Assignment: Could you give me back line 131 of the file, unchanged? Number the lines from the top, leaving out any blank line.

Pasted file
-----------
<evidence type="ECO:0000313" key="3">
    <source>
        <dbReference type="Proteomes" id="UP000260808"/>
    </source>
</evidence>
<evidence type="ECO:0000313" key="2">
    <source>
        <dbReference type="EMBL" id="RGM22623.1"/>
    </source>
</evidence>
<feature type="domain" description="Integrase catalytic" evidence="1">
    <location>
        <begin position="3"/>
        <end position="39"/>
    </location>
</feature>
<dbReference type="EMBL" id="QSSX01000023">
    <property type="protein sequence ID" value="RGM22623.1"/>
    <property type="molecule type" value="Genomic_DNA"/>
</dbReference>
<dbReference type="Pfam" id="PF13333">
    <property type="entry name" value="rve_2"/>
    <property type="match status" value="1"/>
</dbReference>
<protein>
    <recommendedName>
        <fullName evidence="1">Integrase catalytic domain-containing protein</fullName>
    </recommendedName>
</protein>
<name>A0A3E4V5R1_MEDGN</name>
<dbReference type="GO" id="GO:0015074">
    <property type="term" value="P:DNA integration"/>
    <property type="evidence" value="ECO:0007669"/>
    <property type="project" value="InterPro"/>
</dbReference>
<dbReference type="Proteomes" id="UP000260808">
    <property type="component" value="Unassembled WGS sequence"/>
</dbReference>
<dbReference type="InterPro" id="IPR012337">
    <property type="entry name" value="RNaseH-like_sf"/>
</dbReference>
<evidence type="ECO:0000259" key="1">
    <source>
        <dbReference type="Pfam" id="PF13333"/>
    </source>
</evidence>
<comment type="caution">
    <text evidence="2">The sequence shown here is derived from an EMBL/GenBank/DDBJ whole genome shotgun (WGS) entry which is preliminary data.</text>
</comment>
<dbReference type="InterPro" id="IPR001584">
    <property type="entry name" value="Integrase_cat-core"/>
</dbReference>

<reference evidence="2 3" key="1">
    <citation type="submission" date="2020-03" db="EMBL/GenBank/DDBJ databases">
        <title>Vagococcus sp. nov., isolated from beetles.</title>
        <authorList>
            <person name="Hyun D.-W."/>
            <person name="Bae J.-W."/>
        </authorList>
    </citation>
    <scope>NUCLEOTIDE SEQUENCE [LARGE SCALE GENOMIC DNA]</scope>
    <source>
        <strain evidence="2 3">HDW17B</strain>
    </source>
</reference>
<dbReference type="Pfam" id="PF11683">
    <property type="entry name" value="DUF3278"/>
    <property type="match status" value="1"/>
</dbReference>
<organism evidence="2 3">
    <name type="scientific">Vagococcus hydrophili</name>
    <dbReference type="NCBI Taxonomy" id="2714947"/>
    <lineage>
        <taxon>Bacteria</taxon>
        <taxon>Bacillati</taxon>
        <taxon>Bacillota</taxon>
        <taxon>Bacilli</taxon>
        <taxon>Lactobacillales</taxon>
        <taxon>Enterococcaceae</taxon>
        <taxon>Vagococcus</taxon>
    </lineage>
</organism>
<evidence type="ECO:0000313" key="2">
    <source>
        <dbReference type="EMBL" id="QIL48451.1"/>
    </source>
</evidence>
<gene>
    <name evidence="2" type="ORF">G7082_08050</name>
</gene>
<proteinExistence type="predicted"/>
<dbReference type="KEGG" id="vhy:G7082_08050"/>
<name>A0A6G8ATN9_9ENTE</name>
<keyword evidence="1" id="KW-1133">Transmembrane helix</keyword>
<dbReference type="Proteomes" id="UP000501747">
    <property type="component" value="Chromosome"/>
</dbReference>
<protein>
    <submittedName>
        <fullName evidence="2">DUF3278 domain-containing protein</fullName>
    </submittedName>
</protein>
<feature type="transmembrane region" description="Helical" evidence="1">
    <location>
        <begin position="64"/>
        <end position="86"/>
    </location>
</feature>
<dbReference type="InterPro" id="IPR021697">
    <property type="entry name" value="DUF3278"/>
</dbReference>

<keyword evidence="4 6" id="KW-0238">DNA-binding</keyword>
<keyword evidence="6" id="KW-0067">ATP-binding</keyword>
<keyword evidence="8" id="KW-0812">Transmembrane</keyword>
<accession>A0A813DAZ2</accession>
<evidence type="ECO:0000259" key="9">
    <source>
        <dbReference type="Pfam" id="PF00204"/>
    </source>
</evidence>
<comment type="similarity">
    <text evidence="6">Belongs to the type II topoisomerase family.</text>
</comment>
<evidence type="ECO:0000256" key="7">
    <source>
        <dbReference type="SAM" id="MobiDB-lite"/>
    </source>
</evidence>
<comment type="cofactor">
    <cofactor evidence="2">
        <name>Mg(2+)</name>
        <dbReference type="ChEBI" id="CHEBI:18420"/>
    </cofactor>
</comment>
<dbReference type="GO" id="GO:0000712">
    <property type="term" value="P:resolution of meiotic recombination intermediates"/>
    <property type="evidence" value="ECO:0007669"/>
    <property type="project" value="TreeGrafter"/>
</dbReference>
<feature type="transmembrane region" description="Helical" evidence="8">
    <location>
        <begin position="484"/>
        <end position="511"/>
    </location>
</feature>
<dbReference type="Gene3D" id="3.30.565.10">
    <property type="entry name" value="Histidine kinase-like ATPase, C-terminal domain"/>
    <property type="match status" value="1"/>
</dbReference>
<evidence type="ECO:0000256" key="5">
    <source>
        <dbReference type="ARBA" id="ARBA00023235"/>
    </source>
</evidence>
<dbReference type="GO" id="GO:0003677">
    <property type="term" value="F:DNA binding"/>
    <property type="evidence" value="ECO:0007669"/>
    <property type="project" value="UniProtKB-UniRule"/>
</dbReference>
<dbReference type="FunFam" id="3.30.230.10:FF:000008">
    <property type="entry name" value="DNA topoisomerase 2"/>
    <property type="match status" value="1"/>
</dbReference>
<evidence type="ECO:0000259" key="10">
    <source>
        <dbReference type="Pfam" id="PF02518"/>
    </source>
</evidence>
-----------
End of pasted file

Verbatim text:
        <name>Mg(2+)</name>